|photo by Ken Bohane|
Much rugby has been watched by yours truly over the past two months.
Take last weekend for example. From Friday evening on there was Ulster v Treviso, Ireland v Wales, England v France, this match at the RDS and finally Munster v Ospreys to take in. I even managed half an Aviva Premiership contest between Northampton and Exeter somewhere in between.
So while I could easily look back over my recording of TG4's coverage of this match and give you a blow-by-blow account of Leinster's performance, I think it would be better to give you a sense of how I remember the contest given that at the time I was still reeling from a 4:45am wake-up call and trip across town to have my soul crushed in Kiely's of Donnybrook.
First, I want to mention the guy who was sitting directly behind me. Before Saturday I could honestly say I had never come across a Connacht fan I didn't like. This dude became the exception.
He seemed to want everyone around him to be impressed that he knew the names of all the players. "C'mon Swifty!", "C'mon Duffy!" "C'mon Flavin", and my personal favourite "C'mon Johnny Concrete!" Also he was taking it upon himself to give a running commentary on anything and everything positive the men in green were doing. Let me put it this way...he was every bit as annoying as those American golf fans who shout "Get in the hole!"
In his defence, he did have a lot to shout about in the first half. Although Leinster got the game's first try thanks to Devin Toner getting the ball and running straight through the Connacht fullback Matthew Jarvis, there followed two defensive lapses by the home side as baffling as those seen in Wellington that morning which meant the visitors went into the break 20-10 to the good.
Still, maybe it was the weariness from the early start to the day, but I wasn't all that concerned, and after the interval we slowly clawed our way back into it thanks to a couple of early Isa penalties and then a monster of a kick from inside his own half by Ian Madigan which brought us to within a point.
Yet it was a try we needed, and as you can see by the photo (click here for Ken's full set by the way) it was Luuuuuuuuuke who did the business and hey presto our lead was restored.
By this stage you could see by the numbers on the Connacht players' backs that their bench had been completely emptied, so considering how much they were struggling on the injuries front going into the game, there was little hope of them regaining the lead.
One thing I thought they did deserve, however, was a losing bonus point, and although I thought it a bit cruel of Madigan to take the easy drop goal after the clock had gone red to extend our lead to ten and thus leave the opposition with nothing to show for their travels, I did take heart in that it finally shut up Mr Namedropper behind me once and for all.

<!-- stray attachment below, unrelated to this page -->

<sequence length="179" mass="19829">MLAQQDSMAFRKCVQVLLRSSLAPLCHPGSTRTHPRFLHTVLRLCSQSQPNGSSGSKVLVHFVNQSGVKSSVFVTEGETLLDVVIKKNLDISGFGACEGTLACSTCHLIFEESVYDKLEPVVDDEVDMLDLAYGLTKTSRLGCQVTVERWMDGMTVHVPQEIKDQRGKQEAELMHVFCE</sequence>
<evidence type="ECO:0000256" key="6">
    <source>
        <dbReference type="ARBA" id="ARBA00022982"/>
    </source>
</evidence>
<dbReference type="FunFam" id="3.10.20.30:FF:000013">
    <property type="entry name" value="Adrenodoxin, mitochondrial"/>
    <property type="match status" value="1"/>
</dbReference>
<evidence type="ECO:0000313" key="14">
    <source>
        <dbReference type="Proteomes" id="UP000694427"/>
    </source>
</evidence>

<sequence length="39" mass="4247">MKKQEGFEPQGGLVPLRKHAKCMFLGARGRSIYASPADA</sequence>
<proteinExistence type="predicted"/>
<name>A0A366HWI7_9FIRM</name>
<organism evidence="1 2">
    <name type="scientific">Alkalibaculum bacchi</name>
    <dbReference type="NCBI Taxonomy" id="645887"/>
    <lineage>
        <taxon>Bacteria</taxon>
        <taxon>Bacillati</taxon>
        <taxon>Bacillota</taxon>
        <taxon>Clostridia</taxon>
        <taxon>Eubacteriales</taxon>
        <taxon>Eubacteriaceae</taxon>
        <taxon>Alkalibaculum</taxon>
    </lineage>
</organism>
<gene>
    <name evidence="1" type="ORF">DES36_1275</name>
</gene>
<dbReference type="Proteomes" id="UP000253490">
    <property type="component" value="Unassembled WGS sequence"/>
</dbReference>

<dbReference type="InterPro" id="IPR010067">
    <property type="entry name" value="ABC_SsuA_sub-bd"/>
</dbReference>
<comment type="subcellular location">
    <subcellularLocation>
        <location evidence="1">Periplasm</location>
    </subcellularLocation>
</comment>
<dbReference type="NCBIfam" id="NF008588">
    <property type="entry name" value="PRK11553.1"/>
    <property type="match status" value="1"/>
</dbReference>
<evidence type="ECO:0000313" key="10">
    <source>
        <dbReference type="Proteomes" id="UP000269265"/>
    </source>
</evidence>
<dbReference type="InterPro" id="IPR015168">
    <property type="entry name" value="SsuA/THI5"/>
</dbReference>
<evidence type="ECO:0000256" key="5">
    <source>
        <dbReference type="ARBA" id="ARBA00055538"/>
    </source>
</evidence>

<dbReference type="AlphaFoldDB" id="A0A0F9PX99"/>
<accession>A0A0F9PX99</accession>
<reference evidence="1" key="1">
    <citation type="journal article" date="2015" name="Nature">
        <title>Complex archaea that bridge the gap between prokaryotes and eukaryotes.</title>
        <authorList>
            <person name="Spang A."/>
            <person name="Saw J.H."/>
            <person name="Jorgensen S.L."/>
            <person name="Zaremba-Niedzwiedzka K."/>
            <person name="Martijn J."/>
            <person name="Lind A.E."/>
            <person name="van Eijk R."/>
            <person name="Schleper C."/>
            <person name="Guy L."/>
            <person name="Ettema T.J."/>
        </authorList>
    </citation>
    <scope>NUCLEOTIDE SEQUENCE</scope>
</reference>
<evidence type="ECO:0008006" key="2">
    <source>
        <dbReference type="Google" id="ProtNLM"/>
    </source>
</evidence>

So...six rounds in, the RaboDirectPRO12 takes a wee break. Considering after round 3 Leinster were at one win and two defeats, I'm more than happy that now we're in a virtual tie with Munster for 2nd spot on the ladder.
As for my top performer over those six weeks, maybe I'm showing my Blackrock bias, but I'm going to give it to Ian Madigan. He saw a lot more game time than he would have expected to over that period given Mat Berquist's long term injury and Ian McKinley's retirement, and in my book he has been a key factor in our three-game winning streak.
With the World Cup stars returning and a Heineken Cup campaign to plan, I'd have no hesitation in penciling in Mads for at least a spot on the bench for the trip to Montpellier the way things stand right now.
Elsewhere on the park, while Sean O'Brien will no doubt be itching to get his 6 jersey back and Jennings and Heaslip likely to accompany him in our European backrow, Coach Schmidt has been able to use this time to develop quite the strong backup behind them, with Kevin McLaughlin and Dominic Ryan returning from injury, Leo Auva'a getting himself on the fast-track to cult status at the RDS and Jordi Murphy snapping at their heels.
But special mention has to go to Rhys Ruddock. Skipper for all six matches, he showed his own versatility in that he started 2 matches each at 6,7 and 8. Perhaps the captaincy role meant he wasn't able to dominate any of the contests they way he'd like to, but his presence is growing with every encounter and no doubt we can expect to see a lot of him in our Heineken Cup campaign.
So overall, whatever about our Welsh Wellington woes, Saturday evening's visit to Ballsbridge reminded me that there is much to look forward to in the future of Leinster and Ireland rugby. JLP
|There I am with my arms folded going "Harrumph!" after Connacht's 2nd try. Mr Namedropper is behind me.|